- Caleb Walsh illustration
The fight for workers' rights is enjoying a renaissance of sorts at the moment. Specifically, the fight to increase the minimum wage to $15 an hour is gaining steam. But it doesn't end there.
The Trans-Pacific Partnership trade deal appears to be on the chopping block, if you listen to both major parties. A ban on asking about potential employees' previous salary histories before making an offer was just passed into law in Massachusetts; that helps to combat wage inequality, as well as aiding all workers in their quest for a fair salary offer. In Seattle and elsewhere, new regulations, requiring increased notice when it comes to employees' schedules, are being considered.
These battles aren't easy. Certainly, there have been setbacks for labor in states like Wisconsin, where right-to-work laws are deeply damaging the ability of unions to organize. That said, following a decade of diminishing power, the trend over the past couple of years is that labor is gaining strength.
Unfortunately, while these victories are reaping real rewards for American workers today, they fail to address the metaphorical 2-ton safe that hovers above labor's head. Come to think of it, it's actually not a safe, but a 2-ton robot.
Increasingly, robots are becoming able to do the jobs that traditionally have been done by human beings, which is to say all of them.
For example, robots are already able to drive cars. In fact, self-driving cars are on the road today. You can even buy consumer vehicles that can drive themselves while you're in the back seat (though you're not legally allowed to). It's not going to be long before self-driving cars replace taxi and Uber drivers. Not long after that, we'll see all of America's 3.5 million truck drivers replaced by robots. The food service industry will only lag behind this robot revolution for so long.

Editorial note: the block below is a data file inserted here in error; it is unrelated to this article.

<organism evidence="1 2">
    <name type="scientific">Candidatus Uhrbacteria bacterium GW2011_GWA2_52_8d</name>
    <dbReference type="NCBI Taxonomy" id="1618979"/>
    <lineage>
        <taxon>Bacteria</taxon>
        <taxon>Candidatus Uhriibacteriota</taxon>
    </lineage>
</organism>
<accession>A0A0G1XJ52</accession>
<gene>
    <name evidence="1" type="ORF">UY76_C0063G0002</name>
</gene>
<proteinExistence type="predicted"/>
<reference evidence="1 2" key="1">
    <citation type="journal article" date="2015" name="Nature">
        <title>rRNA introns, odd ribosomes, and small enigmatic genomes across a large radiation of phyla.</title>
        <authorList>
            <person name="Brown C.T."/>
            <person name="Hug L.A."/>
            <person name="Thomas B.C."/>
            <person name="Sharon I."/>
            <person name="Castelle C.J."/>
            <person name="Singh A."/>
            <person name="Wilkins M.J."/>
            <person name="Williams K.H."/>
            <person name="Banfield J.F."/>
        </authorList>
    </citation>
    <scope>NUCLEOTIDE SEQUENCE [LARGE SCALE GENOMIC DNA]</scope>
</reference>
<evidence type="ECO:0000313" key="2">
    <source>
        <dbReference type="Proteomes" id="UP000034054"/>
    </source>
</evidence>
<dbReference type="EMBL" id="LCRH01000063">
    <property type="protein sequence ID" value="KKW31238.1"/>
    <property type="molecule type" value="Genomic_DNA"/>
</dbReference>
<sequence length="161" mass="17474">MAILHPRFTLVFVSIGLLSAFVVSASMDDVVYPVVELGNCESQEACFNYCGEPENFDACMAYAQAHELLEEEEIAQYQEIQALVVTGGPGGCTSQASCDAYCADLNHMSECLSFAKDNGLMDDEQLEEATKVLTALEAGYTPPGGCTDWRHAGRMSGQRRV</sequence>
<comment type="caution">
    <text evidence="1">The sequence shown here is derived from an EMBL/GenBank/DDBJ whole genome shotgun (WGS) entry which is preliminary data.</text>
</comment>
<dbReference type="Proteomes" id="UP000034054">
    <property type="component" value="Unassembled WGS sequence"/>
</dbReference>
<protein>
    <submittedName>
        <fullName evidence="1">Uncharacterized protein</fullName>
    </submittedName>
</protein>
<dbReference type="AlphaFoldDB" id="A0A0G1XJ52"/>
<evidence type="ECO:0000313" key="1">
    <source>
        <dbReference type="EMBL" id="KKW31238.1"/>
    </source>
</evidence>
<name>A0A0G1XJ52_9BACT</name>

It's not just Main Street jobs being replaced by less adorable R2-D2s. Wall Street trading is increasingly being done by computers, with less and less oversight by human supervisors. Plausible scenarios where robots replace most lawyers are a popular topic among futurists. Robots are coming for all of us.
To summarize: The battles of the past century to protect workers are being won right now, just as they begin to fade into irrelevance. That doesn't mean they aren't worth fighting and winning. Real people benefit today from improved wages and working conditions. But we also have to begin fighting the next battle for a society that is just for everyone, including people who don't have the capital to start their own companies staffed by robot workers.
This means dusting off ideas like President Nixon's proposal for a guaranteed minimum income, or considering implementing programs like Alaska's Permanent Fund Dividend, which pays every resident a portion of profits from oil sales. For example, a tax on robots could provide a dividend to all citizens.
Regardless of what solution we arrive at, we have to consciously start building the society we want to exist — before robots build it without us. ♦
John T. Reuter, a former Sandpoint City Councilman, has been active in protecting the environment, expanding LGBT rights and Idaho's GOP politics.